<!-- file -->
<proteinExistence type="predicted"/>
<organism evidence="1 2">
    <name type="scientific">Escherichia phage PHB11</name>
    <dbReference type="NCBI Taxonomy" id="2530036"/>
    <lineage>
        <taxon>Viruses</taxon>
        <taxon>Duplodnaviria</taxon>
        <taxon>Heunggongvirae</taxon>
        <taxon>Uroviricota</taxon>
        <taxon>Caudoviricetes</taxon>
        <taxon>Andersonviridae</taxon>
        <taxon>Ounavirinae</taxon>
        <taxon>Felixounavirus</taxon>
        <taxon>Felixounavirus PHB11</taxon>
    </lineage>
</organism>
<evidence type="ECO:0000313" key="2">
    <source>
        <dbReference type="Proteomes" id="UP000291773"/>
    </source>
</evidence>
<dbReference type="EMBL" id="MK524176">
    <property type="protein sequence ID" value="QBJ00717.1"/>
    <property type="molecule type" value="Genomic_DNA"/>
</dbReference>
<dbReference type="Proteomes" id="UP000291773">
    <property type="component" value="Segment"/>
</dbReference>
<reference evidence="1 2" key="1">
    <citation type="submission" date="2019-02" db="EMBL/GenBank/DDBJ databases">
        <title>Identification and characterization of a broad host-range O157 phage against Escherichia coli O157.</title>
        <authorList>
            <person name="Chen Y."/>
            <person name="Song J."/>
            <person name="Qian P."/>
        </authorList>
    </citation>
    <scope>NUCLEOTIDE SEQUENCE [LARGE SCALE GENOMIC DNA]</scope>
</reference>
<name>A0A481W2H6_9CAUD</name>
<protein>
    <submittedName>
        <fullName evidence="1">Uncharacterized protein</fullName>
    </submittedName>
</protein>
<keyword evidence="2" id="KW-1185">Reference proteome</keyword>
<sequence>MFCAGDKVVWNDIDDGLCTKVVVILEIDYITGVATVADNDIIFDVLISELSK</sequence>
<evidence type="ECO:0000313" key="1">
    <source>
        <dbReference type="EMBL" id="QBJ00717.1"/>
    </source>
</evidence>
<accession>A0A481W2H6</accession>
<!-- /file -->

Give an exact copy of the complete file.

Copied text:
<proteinExistence type="predicted"/>
<organism evidence="1 2">
    <name type="scientific">Escherichia phage PHB11</name>
    <dbReference type="NCBI Taxonomy" id="2530036"/>
    <lineage>
        <taxon>Viruses</taxon>
        <taxon>Duplodnaviria</taxon>
        <taxon>Heunggongvirae</taxon>
        <taxon>Uroviricota</taxon>
        <taxon>Caudoviricetes</taxon>
        <taxon>Andersonviridae</taxon>
        <taxon>Ounavirinae</taxon>
        <taxon>Felixounavirus</taxon>
        <taxon>Felixounavirus PHB11</taxon>
    </lineage>
</organism>
<evidence type="ECO:0000313" key="2">
    <source>
        <dbReference type="Proteomes" id="UP000291773"/>
    </source>
</evidence>
<dbReference type="EMBL" id="MK524176">
    <property type="protein sequence ID" value="QBJ00717.1"/>
    <property type="molecule type" value="Genomic_DNA"/>
</dbReference>
<dbReference type="Proteomes" id="UP000291773">
    <property type="component" value="Segment"/>
</dbReference>
<reference evidence="1 2" key="1">
    <citation type="submission" date="2019-02" db="EMBL/GenBank/DDBJ databases">
        <title>Identification and characterization of a broad host-range O157 phage against Escherichia coli O157.</title>
        <authorList>
            <person name="Chen Y."/>
            <person name="Song J."/>
            <person name="Qian P."/>
        </authorList>
    </citation>
    <scope>NUCLEOTIDE SEQUENCE [LARGE SCALE GENOMIC DNA]</scope>
</reference>
<name>A0A481W2H6_9CAUD</name>
<protein>
    <submittedName>
        <fullName evidence="1">Uncharacterized protein</fullName>
    </submittedName>
</protein>
<keyword evidence="2" id="KW-1185">Reference proteome</keyword>
<sequence>MFCAGDKVVWNDIDDGLCTKVVVILEIDYITGVATVADNDIIFDVLISELSK</sequence>
<evidence type="ECO:0000313" key="1">
    <source>
        <dbReference type="EMBL" id="QBJ00717.1"/>
    </source>
</evidence>
<accession>A0A481W2H6</accession>